Every researcher is familiar with Good Clinical Practice (GCP) and most a familiar with 21 CFR Part 11 compliance. Both are critical components in ensuring that research is conducted in a safe, secure and ethical manor. While understanding these two regulations is the first part of the battle, getting to, and being able to effectively prove you are in compliance is an entirely separate battle. In order to do this, research organizations need to institute a quality system.
What is a quality system?
While regulatory guidelines dictate which processes (SOPs) must be in place when using computerized systems for clinical trials, a quality system is a collection of programs, policies, processes, and facilities that are designed to prevent errors and defects. A quality system is a means of providing documented evidence that a system or processes does what it was intended to do that that it does so accurately and consistently.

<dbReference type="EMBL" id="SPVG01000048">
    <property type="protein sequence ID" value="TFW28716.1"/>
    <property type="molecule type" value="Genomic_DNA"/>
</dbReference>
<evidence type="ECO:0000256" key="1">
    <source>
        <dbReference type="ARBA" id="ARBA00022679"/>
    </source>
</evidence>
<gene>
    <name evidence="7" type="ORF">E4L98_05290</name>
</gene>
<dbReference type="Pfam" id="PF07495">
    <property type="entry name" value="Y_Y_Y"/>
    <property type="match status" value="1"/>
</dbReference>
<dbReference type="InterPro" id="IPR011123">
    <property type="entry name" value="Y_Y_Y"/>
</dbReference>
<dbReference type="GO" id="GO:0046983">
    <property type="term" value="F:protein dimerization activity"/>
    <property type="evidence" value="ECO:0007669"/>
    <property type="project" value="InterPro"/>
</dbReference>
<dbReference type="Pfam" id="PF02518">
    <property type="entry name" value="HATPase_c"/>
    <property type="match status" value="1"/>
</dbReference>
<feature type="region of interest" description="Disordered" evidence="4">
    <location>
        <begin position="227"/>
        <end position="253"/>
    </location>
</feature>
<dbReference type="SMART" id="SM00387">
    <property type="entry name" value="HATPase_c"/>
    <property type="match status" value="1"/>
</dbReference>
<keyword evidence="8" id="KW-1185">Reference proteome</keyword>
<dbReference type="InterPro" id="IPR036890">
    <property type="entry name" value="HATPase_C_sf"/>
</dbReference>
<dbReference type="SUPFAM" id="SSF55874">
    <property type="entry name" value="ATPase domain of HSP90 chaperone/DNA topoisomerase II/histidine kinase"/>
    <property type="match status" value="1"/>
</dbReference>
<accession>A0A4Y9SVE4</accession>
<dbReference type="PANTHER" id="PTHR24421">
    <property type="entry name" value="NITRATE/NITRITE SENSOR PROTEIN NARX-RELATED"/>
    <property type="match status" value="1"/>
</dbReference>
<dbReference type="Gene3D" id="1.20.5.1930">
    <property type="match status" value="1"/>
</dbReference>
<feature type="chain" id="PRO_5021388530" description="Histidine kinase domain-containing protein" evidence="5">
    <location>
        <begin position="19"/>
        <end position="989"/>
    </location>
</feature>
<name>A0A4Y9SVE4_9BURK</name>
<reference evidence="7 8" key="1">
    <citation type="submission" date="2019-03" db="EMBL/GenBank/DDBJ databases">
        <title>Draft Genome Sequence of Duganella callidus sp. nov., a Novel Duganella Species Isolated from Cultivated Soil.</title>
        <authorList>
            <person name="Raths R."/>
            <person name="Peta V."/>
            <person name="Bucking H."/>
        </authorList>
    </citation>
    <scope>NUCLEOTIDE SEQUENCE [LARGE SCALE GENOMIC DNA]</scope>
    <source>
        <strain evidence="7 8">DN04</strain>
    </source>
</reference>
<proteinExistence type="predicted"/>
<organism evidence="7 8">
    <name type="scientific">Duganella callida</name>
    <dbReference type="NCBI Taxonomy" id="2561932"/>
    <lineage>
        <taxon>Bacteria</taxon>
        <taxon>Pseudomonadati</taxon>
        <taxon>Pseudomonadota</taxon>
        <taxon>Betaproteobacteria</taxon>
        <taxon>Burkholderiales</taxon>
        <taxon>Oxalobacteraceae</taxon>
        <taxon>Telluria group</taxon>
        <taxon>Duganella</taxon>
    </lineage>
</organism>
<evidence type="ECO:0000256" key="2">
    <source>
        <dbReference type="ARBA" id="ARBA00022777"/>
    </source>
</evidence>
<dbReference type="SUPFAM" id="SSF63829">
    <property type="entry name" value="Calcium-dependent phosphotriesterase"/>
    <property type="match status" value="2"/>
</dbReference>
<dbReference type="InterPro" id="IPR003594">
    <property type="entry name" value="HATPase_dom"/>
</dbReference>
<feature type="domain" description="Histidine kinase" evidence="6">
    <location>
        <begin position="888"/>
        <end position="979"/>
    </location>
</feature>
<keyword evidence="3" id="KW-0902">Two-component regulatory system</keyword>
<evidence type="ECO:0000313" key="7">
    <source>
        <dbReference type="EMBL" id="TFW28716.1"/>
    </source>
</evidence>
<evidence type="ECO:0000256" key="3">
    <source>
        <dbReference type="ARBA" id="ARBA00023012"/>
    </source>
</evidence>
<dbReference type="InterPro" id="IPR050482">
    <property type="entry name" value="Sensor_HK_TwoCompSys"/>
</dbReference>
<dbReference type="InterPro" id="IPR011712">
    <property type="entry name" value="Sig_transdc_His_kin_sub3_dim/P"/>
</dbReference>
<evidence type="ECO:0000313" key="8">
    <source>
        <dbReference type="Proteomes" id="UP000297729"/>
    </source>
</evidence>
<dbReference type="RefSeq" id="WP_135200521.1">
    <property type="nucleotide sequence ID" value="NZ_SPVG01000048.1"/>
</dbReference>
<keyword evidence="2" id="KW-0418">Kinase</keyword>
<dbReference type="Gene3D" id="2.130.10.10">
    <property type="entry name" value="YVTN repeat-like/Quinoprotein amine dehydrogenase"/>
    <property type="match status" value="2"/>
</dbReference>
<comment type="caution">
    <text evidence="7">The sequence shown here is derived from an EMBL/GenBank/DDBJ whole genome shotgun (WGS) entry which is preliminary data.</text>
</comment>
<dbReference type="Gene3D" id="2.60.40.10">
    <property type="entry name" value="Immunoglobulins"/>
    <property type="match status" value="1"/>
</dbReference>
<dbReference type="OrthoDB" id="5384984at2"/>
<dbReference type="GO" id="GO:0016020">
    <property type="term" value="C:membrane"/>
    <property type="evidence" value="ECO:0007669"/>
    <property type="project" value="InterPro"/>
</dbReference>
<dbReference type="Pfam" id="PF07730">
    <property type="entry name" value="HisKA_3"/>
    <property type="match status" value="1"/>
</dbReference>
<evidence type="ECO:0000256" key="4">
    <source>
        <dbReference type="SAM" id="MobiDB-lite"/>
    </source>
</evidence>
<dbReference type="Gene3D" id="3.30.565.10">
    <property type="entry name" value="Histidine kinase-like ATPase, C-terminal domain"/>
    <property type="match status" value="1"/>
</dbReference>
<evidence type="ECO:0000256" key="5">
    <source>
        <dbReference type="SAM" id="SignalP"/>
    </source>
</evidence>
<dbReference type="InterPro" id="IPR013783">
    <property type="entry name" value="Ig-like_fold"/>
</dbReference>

What goes into a quality system?
A quality system is comprised of many, many components; however, not all may be necessary in every situation. At a minimum, every quality system should be comprised of these three main categories:
Within each of these categories are numerous procedures that should be created, implemented and monitored. Successfully doing this at your research organization will help to better prove that quality and safety are a top priority within your organization.